In Tune > Arts > Sinking into the Pasture - Concertgebouw Amsterdam
by Georg Predota | March 26th, 2014

standard Sinking into the Pasture
Concertgebouw Amsterdam

Concert18The Royal Concertgebouw concert hall in Amsterdam is one of the finest performing venues in the world. At the time of construction, which started in 1883 in a pasture outside the city limits, the science of acoustics was not yet fully understood. Architect Dolf van Gendt, considered by his family to be completely devoid of musical talent, visited the great concert halls of the day and modeled the Concertgebouw large hall after the Gewandhaus in Leipzig. Once the building was complete, the acoustics were rather poor, and van Gendt had to spend a lot of effort fine-tuning all aspects of the hall, including experimenting with interior furnishings and fittings. Eventually, however, van Gendt realized the stunning acoustical properties of the hall, which are particularly well suited for the musical repertory of the late 19th century.

1885 Concertgebouw in AanbouwIt all started in 1881, with the local press denouncing the poor state of the city’s music scene. “While the leaders of all self-respecting cities abroad have made sure their cities are graced with good concert halls, our government has declared that these ill-fated Arts are not its responsibility.” With the government refusing funding requests for a proper concert hall, it was left to six private Amsterdam citizens to form a committee dedicated to building a concert hall. Eventually enough money was raised to purchase pastureland just outside the city limits, and to initiate plans for a hall accommodating roughly 2000 listeners.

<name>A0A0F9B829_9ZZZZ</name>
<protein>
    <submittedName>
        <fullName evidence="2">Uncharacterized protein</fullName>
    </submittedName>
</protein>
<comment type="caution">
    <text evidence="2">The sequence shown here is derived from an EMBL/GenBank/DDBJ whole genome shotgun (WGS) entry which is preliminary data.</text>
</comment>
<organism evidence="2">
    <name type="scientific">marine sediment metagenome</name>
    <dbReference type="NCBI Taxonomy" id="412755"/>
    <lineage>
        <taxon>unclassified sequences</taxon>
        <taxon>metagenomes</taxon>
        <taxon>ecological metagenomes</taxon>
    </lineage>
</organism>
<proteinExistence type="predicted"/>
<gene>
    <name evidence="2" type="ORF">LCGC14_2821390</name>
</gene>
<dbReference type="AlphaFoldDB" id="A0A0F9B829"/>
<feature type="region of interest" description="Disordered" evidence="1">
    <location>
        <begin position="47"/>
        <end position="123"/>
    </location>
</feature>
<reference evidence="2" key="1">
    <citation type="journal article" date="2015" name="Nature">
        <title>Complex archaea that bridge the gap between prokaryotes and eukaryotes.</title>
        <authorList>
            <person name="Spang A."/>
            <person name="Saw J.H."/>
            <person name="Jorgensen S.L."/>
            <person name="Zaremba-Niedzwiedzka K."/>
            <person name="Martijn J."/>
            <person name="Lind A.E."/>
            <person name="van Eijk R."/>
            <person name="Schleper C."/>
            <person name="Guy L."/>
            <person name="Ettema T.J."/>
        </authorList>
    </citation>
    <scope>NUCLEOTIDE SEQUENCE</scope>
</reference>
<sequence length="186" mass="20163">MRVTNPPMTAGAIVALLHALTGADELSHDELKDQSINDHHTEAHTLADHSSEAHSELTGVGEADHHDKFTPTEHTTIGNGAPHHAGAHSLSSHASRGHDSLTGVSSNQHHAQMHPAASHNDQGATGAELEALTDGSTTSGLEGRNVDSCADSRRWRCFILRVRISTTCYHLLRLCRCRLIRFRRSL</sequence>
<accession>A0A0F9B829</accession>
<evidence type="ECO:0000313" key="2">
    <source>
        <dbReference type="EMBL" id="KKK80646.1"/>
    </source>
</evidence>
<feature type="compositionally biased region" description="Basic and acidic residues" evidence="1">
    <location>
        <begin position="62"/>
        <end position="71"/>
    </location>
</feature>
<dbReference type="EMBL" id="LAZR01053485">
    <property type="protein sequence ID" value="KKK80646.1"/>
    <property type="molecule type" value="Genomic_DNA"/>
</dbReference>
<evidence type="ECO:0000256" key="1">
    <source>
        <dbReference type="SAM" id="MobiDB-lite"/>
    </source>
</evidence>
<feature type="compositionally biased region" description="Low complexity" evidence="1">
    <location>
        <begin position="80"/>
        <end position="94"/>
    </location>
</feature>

1888 Concertgebouw OpleveringAmsterdam’s premiere architect Adolf Leonard (Dolf) van Gendt was hired to design, plan and oversee the project. Modeled on the Leipzig Gewandthaus, the Concertgebouw features an oval-shaped recital hall seating 437 guests, which is located behind the main hall. The façade is decorated in neoclassical style, with large pillars emphasizing the grand symmetrical entrance. The building was completed in 1886; however, none of the supporting infrastructure was in place. Disagreements over budgetary responsibilities delayed the paving of the access roads and installation of street lights for almost 2 years. Finally, on 11 April 1888 Amsterdam celebrated the grand opening of the Concertgebouw with an inaugural concert featuring works by Bach, Beethoven, Handel and Wagner. The resident orchestra—the Royal Concertgebouw Orchestra — first performed in this venue on 3 November 1888.

A.L._van_Gendt_Concertgebouw_0Over the years, the building underwent a number of extensive renovations. Most notably, when soil subsidence threatened the building’s entire foundation, the whole superstructure was lifted off the ground. The original supporting piles resting on sandy soil were removed and replaced by concrete piles while the building dangled in mid air. As part of this renovation, a glass extension and new entrance were added, and the original entrance relocated to the side of the building. The Concertgebouw has hosted a most impressive lineup of orchestral and operatic performances. But it also has opened its doors to jazz and world music, and it famously hosted the rock bands Led Zeppelin, The Who and Pink Floyd in the 1960’s. Today, it has truly become multi-functional, as it also invites business meetings, exhibitions, conferences and an occasional boxing match!

Mahler — Symphony No. 2 ‘Auferstehung’

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